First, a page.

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To spit on thee again, to spurn thee too.
If thou wilt lend this money, lend it not
As to thy friends ;
But lcnd it rather to thine enemy;
Who if he break, thou may'st with better face,
Exact the penalty.
Shy. Why, look you, how you storm !
I would be friends with you, and have your love,
Forget the shames that you have stain'd me with,
Supply your present wants, and take no doit,
Of usance for my moneys,
And you'll not hear me. This is kind I offer.
Ant. This were kindness.
Shy. This kindness will I show.
Go with me to a notary, seal me there
Your single bond; and, in a merry sport,
If you repay me not on such a day,
In such a place, such sum or sums as are
Express’d in the condition, let the forfeit
Be nominated for an equal pound
Of your fair flesh, to be cut off and taken
In what part of your body pleaseth me.
Ant. Content, in faith ; I'll seal to such a bond,
And say there is much kindness in the Jew.
Bass. You shall not seal to such a bond for me.
I'll rather dwell in my necessity.
Ant. Why, fear not, man; I will not forfeit it:
Within these two months, that's a month before
This bond expires, I do expect return
Of thrice three times the value of this bond.
Shy. O, father Abraham! what these christians are,
Whose own hard dealing teaches them suspect
The thoughts of others ! - Pray you, tell me this;
If he should break his day, what should I gain ·
By the exaction of the forfeiture ?
A pound of man's flesh, taken from a man,
Is not so estimable, profitable neither,
As flesh of muttons, beefs, or goats. I say,
To buy his favor I extend this friendship:
If he will take it, so; if not, adieu ;
And, for my love, I pray you, wrong me not.
Ant. Yes, Shylock, I will seal unto this bond.
Shy. Then meet me forthwith at the notary's,
Give him direction for this merry bond,
And I will go and purse the ducats straight;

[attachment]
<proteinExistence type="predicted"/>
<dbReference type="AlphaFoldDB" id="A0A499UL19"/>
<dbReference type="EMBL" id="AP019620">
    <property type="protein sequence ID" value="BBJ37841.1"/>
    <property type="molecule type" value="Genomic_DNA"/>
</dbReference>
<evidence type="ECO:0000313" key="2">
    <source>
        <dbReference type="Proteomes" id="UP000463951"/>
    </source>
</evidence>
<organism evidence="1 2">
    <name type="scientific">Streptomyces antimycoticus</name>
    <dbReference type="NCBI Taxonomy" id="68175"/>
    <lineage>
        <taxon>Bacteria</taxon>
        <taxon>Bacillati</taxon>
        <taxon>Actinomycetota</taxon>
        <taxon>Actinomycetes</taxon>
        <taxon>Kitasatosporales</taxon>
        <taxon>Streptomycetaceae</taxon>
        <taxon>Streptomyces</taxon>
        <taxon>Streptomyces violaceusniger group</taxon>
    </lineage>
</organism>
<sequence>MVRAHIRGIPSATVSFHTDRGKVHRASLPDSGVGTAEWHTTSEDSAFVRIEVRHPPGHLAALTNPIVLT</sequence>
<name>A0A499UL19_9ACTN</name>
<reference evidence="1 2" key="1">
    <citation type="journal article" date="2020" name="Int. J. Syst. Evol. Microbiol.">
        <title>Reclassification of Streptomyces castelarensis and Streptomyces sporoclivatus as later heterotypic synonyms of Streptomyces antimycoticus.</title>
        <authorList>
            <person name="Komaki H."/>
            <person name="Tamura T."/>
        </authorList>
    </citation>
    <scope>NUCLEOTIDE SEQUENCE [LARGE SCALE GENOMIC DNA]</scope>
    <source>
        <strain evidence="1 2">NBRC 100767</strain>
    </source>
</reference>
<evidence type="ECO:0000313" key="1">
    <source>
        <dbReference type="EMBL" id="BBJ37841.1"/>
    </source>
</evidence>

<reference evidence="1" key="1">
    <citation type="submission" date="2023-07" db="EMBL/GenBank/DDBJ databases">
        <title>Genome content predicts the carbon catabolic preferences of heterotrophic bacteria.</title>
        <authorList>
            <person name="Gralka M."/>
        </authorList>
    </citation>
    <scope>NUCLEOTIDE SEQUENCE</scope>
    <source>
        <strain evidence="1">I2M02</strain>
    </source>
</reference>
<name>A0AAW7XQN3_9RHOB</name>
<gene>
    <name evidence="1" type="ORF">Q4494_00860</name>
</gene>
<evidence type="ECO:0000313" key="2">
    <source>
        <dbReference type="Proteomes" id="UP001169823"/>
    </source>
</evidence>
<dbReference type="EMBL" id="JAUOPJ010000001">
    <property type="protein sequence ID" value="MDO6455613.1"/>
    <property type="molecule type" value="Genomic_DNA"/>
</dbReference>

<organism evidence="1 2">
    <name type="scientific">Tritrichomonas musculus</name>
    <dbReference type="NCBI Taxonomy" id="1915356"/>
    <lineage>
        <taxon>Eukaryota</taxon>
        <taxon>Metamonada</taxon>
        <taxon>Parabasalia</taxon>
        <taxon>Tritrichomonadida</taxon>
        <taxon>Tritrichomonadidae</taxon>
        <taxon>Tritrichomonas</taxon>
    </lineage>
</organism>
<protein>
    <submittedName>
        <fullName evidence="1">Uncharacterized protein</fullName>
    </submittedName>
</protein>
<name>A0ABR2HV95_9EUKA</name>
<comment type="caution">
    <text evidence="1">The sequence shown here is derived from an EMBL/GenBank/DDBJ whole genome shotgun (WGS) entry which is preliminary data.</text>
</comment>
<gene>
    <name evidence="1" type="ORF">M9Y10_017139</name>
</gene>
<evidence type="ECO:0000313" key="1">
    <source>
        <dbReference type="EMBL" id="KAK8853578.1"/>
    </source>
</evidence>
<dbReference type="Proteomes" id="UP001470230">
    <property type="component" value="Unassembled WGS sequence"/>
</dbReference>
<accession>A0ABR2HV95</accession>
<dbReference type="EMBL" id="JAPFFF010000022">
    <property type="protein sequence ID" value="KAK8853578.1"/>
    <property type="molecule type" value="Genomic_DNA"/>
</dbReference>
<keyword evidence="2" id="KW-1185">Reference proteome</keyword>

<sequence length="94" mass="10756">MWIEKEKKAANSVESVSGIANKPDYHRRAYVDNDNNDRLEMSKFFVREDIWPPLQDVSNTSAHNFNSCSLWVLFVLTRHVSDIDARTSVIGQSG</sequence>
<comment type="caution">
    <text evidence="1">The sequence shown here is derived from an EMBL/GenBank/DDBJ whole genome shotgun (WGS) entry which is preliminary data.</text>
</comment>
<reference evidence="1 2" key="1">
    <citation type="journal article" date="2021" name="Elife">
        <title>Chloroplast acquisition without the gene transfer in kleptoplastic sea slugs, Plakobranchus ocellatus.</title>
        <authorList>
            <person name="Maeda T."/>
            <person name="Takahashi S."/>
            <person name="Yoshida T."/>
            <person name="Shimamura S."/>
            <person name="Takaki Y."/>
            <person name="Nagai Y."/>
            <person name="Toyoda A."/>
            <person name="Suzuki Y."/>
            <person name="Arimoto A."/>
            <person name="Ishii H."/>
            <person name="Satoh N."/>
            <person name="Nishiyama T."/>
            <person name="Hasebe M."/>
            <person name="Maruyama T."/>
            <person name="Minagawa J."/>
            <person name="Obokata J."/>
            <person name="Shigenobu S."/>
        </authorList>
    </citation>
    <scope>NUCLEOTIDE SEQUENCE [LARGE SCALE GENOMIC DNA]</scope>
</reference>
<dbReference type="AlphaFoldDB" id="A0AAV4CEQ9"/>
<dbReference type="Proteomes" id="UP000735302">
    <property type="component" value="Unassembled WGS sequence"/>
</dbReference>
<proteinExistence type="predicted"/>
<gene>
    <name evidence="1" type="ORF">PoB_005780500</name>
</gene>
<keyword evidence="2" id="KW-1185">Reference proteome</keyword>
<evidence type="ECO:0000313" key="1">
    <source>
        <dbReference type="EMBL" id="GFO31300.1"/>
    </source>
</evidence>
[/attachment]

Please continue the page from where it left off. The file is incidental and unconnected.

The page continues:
See to my house, left in the fearful guard
Of an unthrifty knave, and presently
I will be with you.
Ant. Hie thee, gentle Jew.
The Hebrew will turn Christian : he grows kind.
Bass. I like not fair terms, and a villain's mind.
Ant. Come on: in this there can be no dismay, My ships come home a month before the day.
MACBETH, DOCTOR, AND ATTENDANTS.
Macbeth. Bring me no more reports ; let them fly all ;
Till Bimam wood remove to Dunsinane,
I cannot taint with fear. What's the boy Malcolm !
Was he not born of woman ? The spirits that know
All mortal consequences, have pronounced me thus :-
“Fear not, Macbeth; no man that's born of woman,
Shall e'er have power upon thee.” Then fly, false thanes,
And mingle with the English epicures :
The mind I sway by, and the heart I bear,
Shall never sag with doubt, nor shake with fear.
[Enter a Servant.]
Where got’st thou that goose look ?
. Servant. There is ten thousand
Macb. Geese, villain ?
Serv. Soldiers, sir.
Macb. Go, prick thy face, and over-red thy fear,
Thou lily-liver'd boy. What soldiers, patch ?
Death of thy soul! those linen cheeks of thine
Are counsellors to fear. What soldiers, whey-face ?
Serv. The English force, so please you.
Macb. Take thy face hence. — Seyton !- I am sick at heart,
When I behold - Seyton, I say ! - This push
Will cheer me ever, or disseat me now.
I have lived long enough : my way of life
Is fallen into the sear, the yellow leaf;
And that which should accompany old age,
As honor, love, obedience, troops of friends,